Elizabeth MacGillivray helps communities thrive

One instructor’s approach to empowered living and families

When Elizabeth MacGillivray was working as a case worker for the government of Alberta, she supported families to develop and implement family visions that connected their strengths, resources, and needs. This included working directly with families to help ensure they could stay together.

“When we looked at a family’s community, it was essential to identify the resources that they can access such as schools, community centres, and local agencies,” says Elizabeth, who teaches in the School of Community Studies at Bow Valley College.
Elizabeth often worked with families with mental health concerns and developmental needs, where she connected them to community partners that could give them the support they needed. By combining her skills in supporting families and communities, she supported, highlighted, and enhanced families, connecting them to the tools and resources they needed to stay united. 

Elizabeth has been working in human services for over 16 years, and has been teaching at Bow Valley College since 2014. She’s an instructor in four programs: addiction studies, disability studies, FASD education, and health and human services management. Her passion for community work developed when she was working as a before- and after-school counsellor. “It was a diverse area. When you connected to each child, each child has strengths, talents, and preferences, and the families could access support if needed,” she says.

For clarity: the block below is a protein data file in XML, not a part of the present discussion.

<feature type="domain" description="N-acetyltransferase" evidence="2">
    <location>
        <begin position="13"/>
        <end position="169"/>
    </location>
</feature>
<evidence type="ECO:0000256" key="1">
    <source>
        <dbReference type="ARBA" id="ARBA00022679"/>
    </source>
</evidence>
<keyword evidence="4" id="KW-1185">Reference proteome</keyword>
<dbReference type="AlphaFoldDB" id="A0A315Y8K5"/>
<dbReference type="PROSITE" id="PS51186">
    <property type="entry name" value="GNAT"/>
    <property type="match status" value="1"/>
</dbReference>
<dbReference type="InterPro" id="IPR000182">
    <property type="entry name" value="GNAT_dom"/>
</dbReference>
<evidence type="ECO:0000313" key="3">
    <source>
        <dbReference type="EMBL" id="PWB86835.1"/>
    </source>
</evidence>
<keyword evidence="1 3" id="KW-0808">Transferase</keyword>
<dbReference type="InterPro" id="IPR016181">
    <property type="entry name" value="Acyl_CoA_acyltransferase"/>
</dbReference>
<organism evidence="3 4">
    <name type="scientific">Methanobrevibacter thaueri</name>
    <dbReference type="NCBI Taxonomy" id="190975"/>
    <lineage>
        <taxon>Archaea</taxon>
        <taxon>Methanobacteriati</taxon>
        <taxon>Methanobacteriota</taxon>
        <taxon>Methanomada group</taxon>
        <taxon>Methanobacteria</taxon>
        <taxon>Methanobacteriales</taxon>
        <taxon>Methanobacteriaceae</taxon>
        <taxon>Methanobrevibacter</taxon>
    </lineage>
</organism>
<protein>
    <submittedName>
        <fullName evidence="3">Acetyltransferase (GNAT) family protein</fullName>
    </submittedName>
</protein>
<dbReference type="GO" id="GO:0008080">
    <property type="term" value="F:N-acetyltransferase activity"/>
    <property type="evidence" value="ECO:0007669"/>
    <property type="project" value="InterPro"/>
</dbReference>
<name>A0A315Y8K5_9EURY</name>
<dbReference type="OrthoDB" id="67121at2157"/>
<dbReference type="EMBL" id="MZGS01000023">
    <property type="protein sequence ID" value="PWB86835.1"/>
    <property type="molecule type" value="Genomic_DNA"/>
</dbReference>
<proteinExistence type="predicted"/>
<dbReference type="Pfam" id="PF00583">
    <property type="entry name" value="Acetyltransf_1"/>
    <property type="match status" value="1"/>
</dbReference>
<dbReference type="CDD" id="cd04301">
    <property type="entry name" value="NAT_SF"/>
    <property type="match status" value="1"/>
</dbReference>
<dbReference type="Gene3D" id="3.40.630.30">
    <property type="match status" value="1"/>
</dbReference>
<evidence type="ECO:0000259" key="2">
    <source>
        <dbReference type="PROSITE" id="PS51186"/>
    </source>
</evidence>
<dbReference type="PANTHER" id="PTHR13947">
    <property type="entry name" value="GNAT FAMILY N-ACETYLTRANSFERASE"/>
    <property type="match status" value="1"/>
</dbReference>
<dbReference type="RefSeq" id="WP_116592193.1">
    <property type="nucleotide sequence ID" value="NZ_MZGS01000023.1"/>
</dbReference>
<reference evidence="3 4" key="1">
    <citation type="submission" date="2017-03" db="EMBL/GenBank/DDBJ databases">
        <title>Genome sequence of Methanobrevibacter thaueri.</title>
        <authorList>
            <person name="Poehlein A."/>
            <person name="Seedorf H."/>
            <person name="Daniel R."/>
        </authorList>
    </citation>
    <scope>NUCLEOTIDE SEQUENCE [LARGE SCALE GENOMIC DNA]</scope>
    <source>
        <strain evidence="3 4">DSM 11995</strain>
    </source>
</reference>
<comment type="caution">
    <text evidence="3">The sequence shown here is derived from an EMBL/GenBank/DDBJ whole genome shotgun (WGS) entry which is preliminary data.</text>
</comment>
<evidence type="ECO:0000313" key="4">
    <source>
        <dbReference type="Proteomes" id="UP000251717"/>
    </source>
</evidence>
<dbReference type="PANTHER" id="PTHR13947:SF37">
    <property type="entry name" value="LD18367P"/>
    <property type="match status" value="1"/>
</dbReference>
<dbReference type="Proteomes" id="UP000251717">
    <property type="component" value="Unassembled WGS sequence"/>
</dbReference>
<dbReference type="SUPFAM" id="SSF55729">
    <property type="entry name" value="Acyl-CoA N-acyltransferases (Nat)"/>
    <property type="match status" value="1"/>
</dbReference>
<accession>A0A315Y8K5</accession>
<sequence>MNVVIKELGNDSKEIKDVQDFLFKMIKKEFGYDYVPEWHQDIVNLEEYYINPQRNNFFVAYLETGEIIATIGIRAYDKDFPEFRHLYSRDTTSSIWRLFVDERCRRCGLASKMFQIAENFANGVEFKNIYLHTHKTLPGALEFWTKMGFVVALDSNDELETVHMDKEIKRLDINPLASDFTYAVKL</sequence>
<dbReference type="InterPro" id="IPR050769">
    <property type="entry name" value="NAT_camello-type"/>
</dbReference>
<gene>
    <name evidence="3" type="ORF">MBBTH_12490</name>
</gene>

When asked what Elizabeth enjoys about her work, she says it’s seeing that individuals, families, and communities can achieve anything. These days, she’s passionate about challenging the way we look at people with addiction, disabilities, and mental health difficulties. One way we can do that is by changing the language we use to refer to these groups. For example, instead of saying an addict, we say a person who has substance use disorder.      

Besides her accomplished background, Elizabeth brings another skill to the classroom: she’s a registered yoga instructor. She has utilized her practice at the College in a variety of ways, from teaching staff, to getting her students to tune out in times of stress. 

Are you interested in doing the kind of work Elizabeth does? Visit the School of Community Studies for program information.

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Posted on February 26, 2018

Story by Julie-Anne Cleyn

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